CAMPAIGNERS who believe Jeremy Bamber was falsely convicted of murder have described the wait for convictions to be reviewed as "unacceptable”.

The Jeremy Bamber Innocence Campaign protested outside the offices of the Criminal Cases Review Commission (CCRC) on Friday in a bid for the body to re-examine Bamber’s conviction.

Bamber, now 63, is currently serving a life prison sentence at HMP Wakefield after he was convicted in 1985 of killing his family in what is now known as the White House Farm murders.

A group of supporters believe the CCRC failed to enforce public bodies such as Essex Police to disclose vital evidence to Jeremy Bamber’s trial at Chelmsford Crown Court in 1986.

Maldon and Burnham Standard: Protest - Philip Walker of the Jeremy Bamber Innocence Campaign speaks to campaigners on FridayProtest - Philip Walker of the Jeremy Bamber Innocence Campaign speaks to campaigners on Friday (Image: Public)

They have also argued it takes the CCRC too long to look at evidence of potentially wrongful convictions.

Emma Morris, 51, told the Gazette she believed for much of her life that Bamber was rightly convicted for the murder of his family before she started looking into the case in greater depth.

She said: “I grew up believing he murdered his family, as everyone did.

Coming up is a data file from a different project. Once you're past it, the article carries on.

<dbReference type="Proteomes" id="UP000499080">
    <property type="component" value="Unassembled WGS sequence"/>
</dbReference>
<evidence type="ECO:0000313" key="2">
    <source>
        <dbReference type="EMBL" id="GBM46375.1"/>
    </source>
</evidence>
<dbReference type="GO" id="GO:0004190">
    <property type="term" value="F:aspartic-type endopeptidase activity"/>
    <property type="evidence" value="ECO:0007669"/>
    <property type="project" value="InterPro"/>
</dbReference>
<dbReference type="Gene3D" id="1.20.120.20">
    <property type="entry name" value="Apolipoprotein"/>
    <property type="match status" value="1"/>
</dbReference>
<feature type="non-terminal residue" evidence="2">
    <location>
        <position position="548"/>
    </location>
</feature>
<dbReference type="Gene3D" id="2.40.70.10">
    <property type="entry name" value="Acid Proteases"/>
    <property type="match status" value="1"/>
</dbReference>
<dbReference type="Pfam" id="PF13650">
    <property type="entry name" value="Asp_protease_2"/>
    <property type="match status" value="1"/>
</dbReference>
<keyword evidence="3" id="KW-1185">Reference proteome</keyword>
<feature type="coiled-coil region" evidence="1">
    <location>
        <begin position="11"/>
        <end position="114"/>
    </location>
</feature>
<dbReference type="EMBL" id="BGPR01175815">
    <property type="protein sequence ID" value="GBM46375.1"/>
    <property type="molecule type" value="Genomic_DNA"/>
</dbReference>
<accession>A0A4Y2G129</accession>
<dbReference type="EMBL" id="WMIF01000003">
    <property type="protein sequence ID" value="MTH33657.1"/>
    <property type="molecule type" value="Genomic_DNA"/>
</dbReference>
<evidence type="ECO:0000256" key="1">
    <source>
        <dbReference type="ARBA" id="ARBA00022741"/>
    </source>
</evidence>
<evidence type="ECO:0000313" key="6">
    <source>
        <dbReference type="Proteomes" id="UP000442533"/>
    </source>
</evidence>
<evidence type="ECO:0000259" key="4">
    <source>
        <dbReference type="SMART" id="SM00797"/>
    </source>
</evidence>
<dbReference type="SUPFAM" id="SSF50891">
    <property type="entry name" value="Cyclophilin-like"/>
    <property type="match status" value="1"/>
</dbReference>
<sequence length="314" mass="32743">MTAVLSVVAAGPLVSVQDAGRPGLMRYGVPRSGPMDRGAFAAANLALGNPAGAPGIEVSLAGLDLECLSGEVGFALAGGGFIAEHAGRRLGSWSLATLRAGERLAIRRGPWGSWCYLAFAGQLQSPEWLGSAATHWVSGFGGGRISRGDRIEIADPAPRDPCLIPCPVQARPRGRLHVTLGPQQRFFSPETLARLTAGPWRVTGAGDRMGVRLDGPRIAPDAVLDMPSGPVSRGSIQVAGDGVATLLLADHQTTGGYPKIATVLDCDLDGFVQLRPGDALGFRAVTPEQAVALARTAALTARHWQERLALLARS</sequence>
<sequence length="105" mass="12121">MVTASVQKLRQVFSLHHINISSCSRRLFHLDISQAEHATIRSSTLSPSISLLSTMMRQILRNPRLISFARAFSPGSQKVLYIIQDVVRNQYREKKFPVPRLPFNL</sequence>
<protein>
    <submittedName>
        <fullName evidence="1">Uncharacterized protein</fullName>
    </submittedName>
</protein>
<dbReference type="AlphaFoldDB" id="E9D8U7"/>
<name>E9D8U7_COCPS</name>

“But Jeremy Bamber's father called police to say his sister had gone berserk and had got hold of one of his rifles.

“The more I looked at the evidence the more I got involved in the campaign.”

Morris, who works in financial services in Warwickshire, said the protest was attended by dozens of people for two hours.

She added: “We had a lot of representation from different miscarriages of justice – people spoke passionately about their cases.”

A letter was also send to the CCRC commissioners requesting comment on what protestors have described as the “unacceptable” length of time it takes for cases to be reviewed.

She said: “Applicants can spend years and years waiting for anything to happen.

Maldon and Burnham Standard: Sentenced - Jeremy Bamber was sentenced in 1986 for killing five members of his familySentenced - Jeremy Bamber was sentenced in 1986 for killing five members of his family (Image: Newsquest)

“What I would like now is to talk to the MoJ in London or even Downing Street.

“We need to keep the momentum up because it’s one of those miscarriages of justice.

“We want to keep this in the public eye.”

Jeremy Bamber’s solicitor, Mark Newby, said: “We hope this protest will help focus attention on the genuine concerns that need addressing if we are to have a robust independent review system for miscarriage of justice cases.”

A CCRC spokesman said: “The CCRC has received more than 31,000 applications in its 27-year history and made more than 840 referrals to the appellate courts.

“We make impartial, evidence-based decisions. We do not make decisions on the basis of external pressure from anyone.

“Mr Bamber has made three applications to the CCRC. The first application led to Mr Bamber’s case being sent to the Court of Appeal in 2001, and his conviction was upheld.

"The second application to the CCRC did not result in a referral. A third application is under review.

“It would be inappropriate to comment any further while this review is underway.”